Anthony Lewis, an indefatigable champion of civil liberties who became known during his half-century with the New York Times as one of the most trenchant legal journalists of his generation and was twice a recipient of the Pulitzer Prize, died March 25 at his home in Cambridge, Mass. He was two days shy of his 86th birthday.
He had complications from renal and heart failure, said his daughter Mia Lewis.
By the time he retired in 2001, Mr. Lewis was widely recognized as the dean of liberal American columnists and had written a book that is regarded as the seminal account of the landmark U.S. Supreme Court case Gideon v. Wainwright.
As a Times columnist for 32 years, he wrote his most noted work on First Amendment rights and the American justice system. In a crowded field of columnists, many of whom were at times enticed to bloviate, Mr. Lewis distinguished himself with the consistent lucidity of his writing and his reportorial approach to the job.
He received his first Pulitzer for national reporting in 1955, at age 28, while working for the now-defunct Washington Daily News. The award recognized his series of articles that cleared a Navy Department employee who was fired for alleged security risks during the Red Scare stoked by then-Sen. Joseph McCarthy (R-Wis.).
“Mr. Lewis received the full support of his newspaper in championing an American citizen . . . against an unjust act by a government department,” the Pulitzer citation read. “This is in the best tradition of American journalism.”
In 1963, by then a reporter for the Times, Mr. Lewis received his second Pulitzer, also for national reporting. The citation praised his coverage of the U.S. Supreme Court, and in particular Baker v. Carr, the history-making decision that underlies the “one person, one vote” doctrine in electoral redistricting.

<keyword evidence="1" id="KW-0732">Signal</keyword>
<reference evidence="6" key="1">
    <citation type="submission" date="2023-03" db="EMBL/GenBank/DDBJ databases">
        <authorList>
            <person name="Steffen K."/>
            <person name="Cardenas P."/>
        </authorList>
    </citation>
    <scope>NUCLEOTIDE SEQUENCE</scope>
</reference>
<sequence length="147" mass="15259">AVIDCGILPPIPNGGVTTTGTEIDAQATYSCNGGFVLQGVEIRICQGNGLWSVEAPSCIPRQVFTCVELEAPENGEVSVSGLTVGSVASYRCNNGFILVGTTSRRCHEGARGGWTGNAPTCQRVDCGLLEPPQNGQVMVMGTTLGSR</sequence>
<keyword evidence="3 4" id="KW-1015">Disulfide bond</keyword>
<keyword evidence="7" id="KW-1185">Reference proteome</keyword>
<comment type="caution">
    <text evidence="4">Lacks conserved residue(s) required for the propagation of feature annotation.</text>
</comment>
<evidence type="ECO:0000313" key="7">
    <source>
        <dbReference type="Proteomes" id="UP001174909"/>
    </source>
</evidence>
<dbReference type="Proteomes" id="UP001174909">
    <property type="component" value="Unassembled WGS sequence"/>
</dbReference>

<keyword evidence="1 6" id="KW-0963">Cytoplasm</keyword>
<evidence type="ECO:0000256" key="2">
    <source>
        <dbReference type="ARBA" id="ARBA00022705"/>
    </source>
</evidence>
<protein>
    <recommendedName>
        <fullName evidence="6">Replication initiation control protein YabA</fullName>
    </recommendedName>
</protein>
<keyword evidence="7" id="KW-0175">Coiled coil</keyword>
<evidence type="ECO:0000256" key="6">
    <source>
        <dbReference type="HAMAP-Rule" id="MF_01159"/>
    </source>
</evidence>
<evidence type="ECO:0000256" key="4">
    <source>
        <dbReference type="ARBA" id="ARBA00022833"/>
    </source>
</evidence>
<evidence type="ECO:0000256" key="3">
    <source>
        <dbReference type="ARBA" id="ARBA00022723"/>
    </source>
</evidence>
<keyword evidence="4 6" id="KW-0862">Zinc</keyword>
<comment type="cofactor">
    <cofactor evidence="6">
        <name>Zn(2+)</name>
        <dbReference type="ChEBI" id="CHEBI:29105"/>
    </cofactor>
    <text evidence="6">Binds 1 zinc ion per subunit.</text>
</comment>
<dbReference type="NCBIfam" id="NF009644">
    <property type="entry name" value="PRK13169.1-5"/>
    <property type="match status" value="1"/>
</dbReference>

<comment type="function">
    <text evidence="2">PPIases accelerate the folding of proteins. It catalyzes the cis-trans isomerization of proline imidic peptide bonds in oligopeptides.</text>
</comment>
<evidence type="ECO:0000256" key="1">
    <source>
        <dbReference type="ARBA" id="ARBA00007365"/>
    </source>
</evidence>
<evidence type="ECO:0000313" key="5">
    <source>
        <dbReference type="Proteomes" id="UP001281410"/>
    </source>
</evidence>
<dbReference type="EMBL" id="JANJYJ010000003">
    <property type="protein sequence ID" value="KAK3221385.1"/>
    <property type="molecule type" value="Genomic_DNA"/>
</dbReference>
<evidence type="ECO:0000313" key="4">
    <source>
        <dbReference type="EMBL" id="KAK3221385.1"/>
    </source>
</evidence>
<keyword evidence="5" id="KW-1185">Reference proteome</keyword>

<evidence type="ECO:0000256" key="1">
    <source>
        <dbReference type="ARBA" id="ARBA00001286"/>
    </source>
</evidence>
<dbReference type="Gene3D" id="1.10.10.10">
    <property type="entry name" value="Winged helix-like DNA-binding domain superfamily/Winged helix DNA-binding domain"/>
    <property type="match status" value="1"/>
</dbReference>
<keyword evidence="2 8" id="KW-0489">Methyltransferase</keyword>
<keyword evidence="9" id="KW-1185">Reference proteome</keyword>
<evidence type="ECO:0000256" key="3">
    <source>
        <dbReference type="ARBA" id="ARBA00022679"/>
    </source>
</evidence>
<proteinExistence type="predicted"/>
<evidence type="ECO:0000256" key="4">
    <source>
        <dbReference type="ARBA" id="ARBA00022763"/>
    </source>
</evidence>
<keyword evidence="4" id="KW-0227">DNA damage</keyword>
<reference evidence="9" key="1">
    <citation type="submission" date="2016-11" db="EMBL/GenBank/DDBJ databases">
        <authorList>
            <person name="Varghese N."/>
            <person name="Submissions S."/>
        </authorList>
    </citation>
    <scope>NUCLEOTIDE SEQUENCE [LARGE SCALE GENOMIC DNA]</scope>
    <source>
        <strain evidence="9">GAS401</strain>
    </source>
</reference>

Taken together, the Pulitzers reflect the two most salient themes of Mr. Lewis’s career: a self-professed affinity for the underdog and seemingly infallible command of the law, despite his limited formal training in the field. “I was probably made to be a lawyer,” he once said. “It just didn’t turn out that way.”
Mr. Lewis covered the Supreme Court for the Times for most of the Warren court years, which lasted from 1953 until 1969 and which was credited with handing down some of the most influential decisions of the latter 20th century. Mr. Lewis filled pages of newsprint with analysis of the court’s rulings days or hours after they emerged from the shrouded chambers.
One of those decisions was Gideon, the 1963 case in which the high court established an indigent criminal defendant’s right to legal counsel. Besides his newspaper reportage, Mr. Lewis wrote a book about the case, “Gideon’s Trumpet” (1964), that remains a mainstay of law school curricula. In a 1980 movie based on the book, Henry Fonda played the case’s namesake, Clarence Earl Gideon.
He was a “gambler, drifter and ex-convict,” Mr. Lewis wrote in a quintessential column upon Gideon’s death in 1972.
“Gideon must have seemed the most obscure of patients: a gaunt figure, cast aside by life, without money or influence,” Mr. Lewis continued. “Understandably, it was a death that went almost without notice. But Clarence Earl Gideon was not really so obscure or unimportant. For in his life he had, in a matter of speaking, changed the Constitution of the United States.”
Mr. Lewis covered New York Times Co. v. Sullivan, the 1964 decision that limited the circumstances in which public officials can sue for libel. Mr. Lewis later wrote the book “Make No Law: The Sullivan Case and the First Amendment.” It, too, has found a place in the law school canon.
Mr. Lewis began his column, variously called “At Home Abroad” or “Abroad at Home,” in 1969. He delved into matters including freedom of speech, freedom of the press, immigrant rights, apartheid in South Africa and the Arab-Israeli conflict. Some of his final commentary examined the legal quandaries presented by the terrorist attacks of Sept. 11, 2001, and the First Amendment as it relates to reporters and their sources.
Mr. Lewis said that he drew two conclusions from his decades of work.